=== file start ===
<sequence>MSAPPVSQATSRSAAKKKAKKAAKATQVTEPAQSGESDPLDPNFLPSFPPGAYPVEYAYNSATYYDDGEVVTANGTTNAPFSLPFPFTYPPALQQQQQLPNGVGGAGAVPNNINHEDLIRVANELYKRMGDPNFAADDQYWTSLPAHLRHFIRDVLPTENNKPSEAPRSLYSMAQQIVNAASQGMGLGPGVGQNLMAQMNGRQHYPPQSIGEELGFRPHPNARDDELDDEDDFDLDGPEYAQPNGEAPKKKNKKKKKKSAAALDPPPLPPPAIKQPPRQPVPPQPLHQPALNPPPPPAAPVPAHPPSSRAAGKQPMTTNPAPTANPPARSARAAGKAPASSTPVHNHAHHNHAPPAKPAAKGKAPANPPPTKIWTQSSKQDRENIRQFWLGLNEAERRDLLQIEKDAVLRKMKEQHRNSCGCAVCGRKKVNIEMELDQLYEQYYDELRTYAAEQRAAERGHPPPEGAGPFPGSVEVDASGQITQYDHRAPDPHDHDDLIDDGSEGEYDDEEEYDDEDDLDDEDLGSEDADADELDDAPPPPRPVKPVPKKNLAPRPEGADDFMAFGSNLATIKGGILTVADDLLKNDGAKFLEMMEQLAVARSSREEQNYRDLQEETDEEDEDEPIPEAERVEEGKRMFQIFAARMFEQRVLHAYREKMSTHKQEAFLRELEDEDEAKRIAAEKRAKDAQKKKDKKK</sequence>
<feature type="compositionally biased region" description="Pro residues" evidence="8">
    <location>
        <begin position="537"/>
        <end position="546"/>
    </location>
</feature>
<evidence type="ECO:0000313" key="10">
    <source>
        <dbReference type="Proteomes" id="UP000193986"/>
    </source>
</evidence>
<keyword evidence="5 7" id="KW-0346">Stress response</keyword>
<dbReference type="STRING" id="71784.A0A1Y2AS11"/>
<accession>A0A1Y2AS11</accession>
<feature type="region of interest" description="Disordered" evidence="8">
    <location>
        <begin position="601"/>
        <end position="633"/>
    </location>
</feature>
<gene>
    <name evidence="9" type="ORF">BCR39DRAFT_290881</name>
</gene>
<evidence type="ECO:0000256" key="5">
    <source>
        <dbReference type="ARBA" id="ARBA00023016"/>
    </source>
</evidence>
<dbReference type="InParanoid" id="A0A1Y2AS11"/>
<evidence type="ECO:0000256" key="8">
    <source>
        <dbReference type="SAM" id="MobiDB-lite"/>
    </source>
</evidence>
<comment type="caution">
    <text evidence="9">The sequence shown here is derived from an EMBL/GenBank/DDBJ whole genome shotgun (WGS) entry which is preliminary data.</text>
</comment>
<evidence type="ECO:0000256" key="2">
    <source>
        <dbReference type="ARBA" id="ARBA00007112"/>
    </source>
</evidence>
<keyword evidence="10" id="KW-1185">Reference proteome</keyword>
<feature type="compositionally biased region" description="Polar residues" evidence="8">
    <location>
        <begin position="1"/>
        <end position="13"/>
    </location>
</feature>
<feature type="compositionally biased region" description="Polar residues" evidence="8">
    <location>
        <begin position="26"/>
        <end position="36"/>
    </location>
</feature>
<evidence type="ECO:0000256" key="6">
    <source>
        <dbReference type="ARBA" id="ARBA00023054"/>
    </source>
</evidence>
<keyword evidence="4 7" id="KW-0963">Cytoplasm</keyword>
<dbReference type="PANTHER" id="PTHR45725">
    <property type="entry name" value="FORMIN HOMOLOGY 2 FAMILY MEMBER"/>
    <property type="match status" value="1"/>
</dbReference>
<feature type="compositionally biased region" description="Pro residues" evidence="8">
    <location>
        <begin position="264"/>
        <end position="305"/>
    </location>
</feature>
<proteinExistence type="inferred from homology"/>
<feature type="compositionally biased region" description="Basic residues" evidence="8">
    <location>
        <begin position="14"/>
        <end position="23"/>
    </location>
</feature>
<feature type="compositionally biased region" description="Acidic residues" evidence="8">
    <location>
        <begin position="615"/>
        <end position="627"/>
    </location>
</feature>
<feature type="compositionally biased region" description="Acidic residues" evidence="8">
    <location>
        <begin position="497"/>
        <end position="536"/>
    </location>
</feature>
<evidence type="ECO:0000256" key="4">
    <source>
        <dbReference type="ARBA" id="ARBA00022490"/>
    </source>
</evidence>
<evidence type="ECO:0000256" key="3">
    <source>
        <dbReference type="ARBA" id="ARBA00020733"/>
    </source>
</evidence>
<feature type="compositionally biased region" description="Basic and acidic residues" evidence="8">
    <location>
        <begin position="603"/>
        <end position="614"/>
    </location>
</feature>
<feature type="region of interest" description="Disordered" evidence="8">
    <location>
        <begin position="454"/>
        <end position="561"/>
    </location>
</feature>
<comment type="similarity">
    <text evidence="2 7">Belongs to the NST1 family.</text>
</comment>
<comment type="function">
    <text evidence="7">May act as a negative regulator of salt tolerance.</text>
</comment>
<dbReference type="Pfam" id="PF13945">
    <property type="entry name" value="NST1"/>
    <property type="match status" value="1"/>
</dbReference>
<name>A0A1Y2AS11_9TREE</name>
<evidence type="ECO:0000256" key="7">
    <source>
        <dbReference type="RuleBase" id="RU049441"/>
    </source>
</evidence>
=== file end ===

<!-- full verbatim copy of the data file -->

<sequence>MSAPPVSQATSRSAAKKKAKKAAKATQVTEPAQSGESDPLDPNFLPSFPPGAYPVEYAYNSATYYDDGEVVTANGTTNAPFSLPFPFTYPPALQQQQQLPNGVGGAGAVPNNINHEDLIRVANELYKRMGDPNFAADDQYWTSLPAHLRHFIRDVLPTENNKPSEAPRSLYSMAQQIVNAASQGMGLGPGVGQNLMAQMNGRQHYPPQSIGEELGFRPHPNARDDELDDEDDFDLDGPEYAQPNGEAPKKKNKKKKKKSAAALDPPPLPPPAIKQPPRQPVPPQPLHQPALNPPPPPAAPVPAHPPSSRAAGKQPMTTNPAPTANPPARSARAAGKAPASSTPVHNHAHHNHAPPAKPAAKGKAPANPPPTKIWTQSSKQDRENIRQFWLGLNEAERRDLLQIEKDAVLRKMKEQHRNSCGCAVCGRKKVNIEMELDQLYEQYYDELRTYAAEQRAAERGHPPPEGAGPFPGSVEVDASGQITQYDHRAPDPHDHDDLIDDGSEGEYDDEEEYDDEDDLDDEDLGSEDADADELDDAPPPPRPVKPVPKKNLAPRPEGADDFMAFGSNLATIKGGILTVADDLLKNDGAKFLEMMEQLAVARSSREEQNYRDLQEETDEEDEDEPIPEAERVEEGKRMFQIFAARMFEQRVLHAYREKMSTHKQEAFLRELEDEDEAKRIAAEKRAKDAQKKKDKKK</sequence>
<feature type="compositionally biased region" description="Pro residues" evidence="8">
    <location>
        <begin position="537"/>
        <end position="546"/>
    </location>
</feature>
<evidence type="ECO:0000313" key="10">
    <source>
        <dbReference type="Proteomes" id="UP000193986"/>
    </source>
</evidence>
<keyword evidence="5 7" id="KW-0346">Stress response</keyword>
<dbReference type="STRING" id="71784.A0A1Y2AS11"/>
<accession>A0A1Y2AS11</accession>
<feature type="region of interest" description="Disordered" evidence="8">
    <location>
        <begin position="601"/>
        <end position="633"/>
    </location>
</feature>
<gene>
    <name evidence="9" type="ORF">BCR39DRAFT_290881</name>
</gene>
<evidence type="ECO:0000256" key="5">
    <source>
        <dbReference type="ARBA" id="ARBA00023016"/>
    </source>
</evidence>
<dbReference type="InParanoid" id="A0A1Y2AS11"/>
<evidence type="ECO:0000256" key="8">
    <source>
        <dbReference type="SAM" id="MobiDB-lite"/>
    </source>
</evidence>
<comment type="caution">
    <text evidence="9">The sequence shown here is derived from an EMBL/GenBank/DDBJ whole genome shotgun (WGS) entry which is preliminary data.</text>
</comment>
<evidence type="ECO:0000256" key="2">
    <source>
        <dbReference type="ARBA" id="ARBA00007112"/>
    </source>
</evidence>
<keyword evidence="10" id="KW-1185">Reference proteome</keyword>
<feature type="compositionally biased region" description="Polar residues" evidence="8">
    <location>
        <begin position="1"/>
        <end position="13"/>
    </location>
</feature>
<feature type="compositionally biased region" description="Polar residues" evidence="8">
    <location>
        <begin position="26"/>
        <end position="36"/>
    </location>
</feature>
<evidence type="ECO:0000256" key="6">
    <source>
        <dbReference type="ARBA" id="ARBA00023054"/>
    </source>
</evidence>
<keyword evidence="4 7" id="KW-0963">Cytoplasm</keyword>
<dbReference type="PANTHER" id="PTHR45725">
    <property type="entry name" value="FORMIN HOMOLOGY 2 FAMILY MEMBER"/>
    <property type="match status" value="1"/>
</dbReference>
<feature type="compositionally biased region" description="Pro residues" evidence="8">
    <location>
        <begin position="264"/>
        <end position="305"/>
    </location>
</feature>
<proteinExistence type="inferred from homology"/>
<feature type="compositionally biased region" description="Basic residues" evidence="8">
    <location>
        <begin position="14"/>
        <end position="23"/>
    </location>
</feature>
<feature type="compositionally biased region" description="Acidic residues" evidence="8">
    <location>
        <begin position="615"/>
        <end position="627"/>
    </location>
</feature>
<feature type="compositionally biased region" description="Acidic residues" evidence="8">
    <location>
        <begin position="497"/>
        <end position="536"/>
    </location>
</feature>
<evidence type="ECO:0000256" key="4">
    <source>
        <dbReference type="ARBA" id="ARBA00022490"/>
    </source>
</evidence>
<evidence type="ECO:0000256" key="3">
    <source>
        <dbReference type="ARBA" id="ARBA00020733"/>
    </source>
</evidence>
<feature type="compositionally biased region" description="Basic and acidic residues" evidence="8">
    <location>
        <begin position="603"/>
        <end position="614"/>
    </location>
</feature>
<feature type="region of interest" description="Disordered" evidence="8">
    <location>
        <begin position="454"/>
        <end position="561"/>
    </location>
</feature>
<comment type="similarity">
    <text evidence="2 7">Belongs to the NST1 family.</text>
</comment>
<comment type="function">
    <text evidence="7">May act as a negative regulator of salt tolerance.</text>
</comment>
<dbReference type="Pfam" id="PF13945">
    <property type="entry name" value="NST1"/>
    <property type="match status" value="1"/>
</dbReference>
<name>A0A1Y2AS11_9TREE</name>
<evidence type="ECO:0000256" key="7">
    <source>
        <dbReference type="RuleBase" id="RU049441"/>
    </source>
</evidence>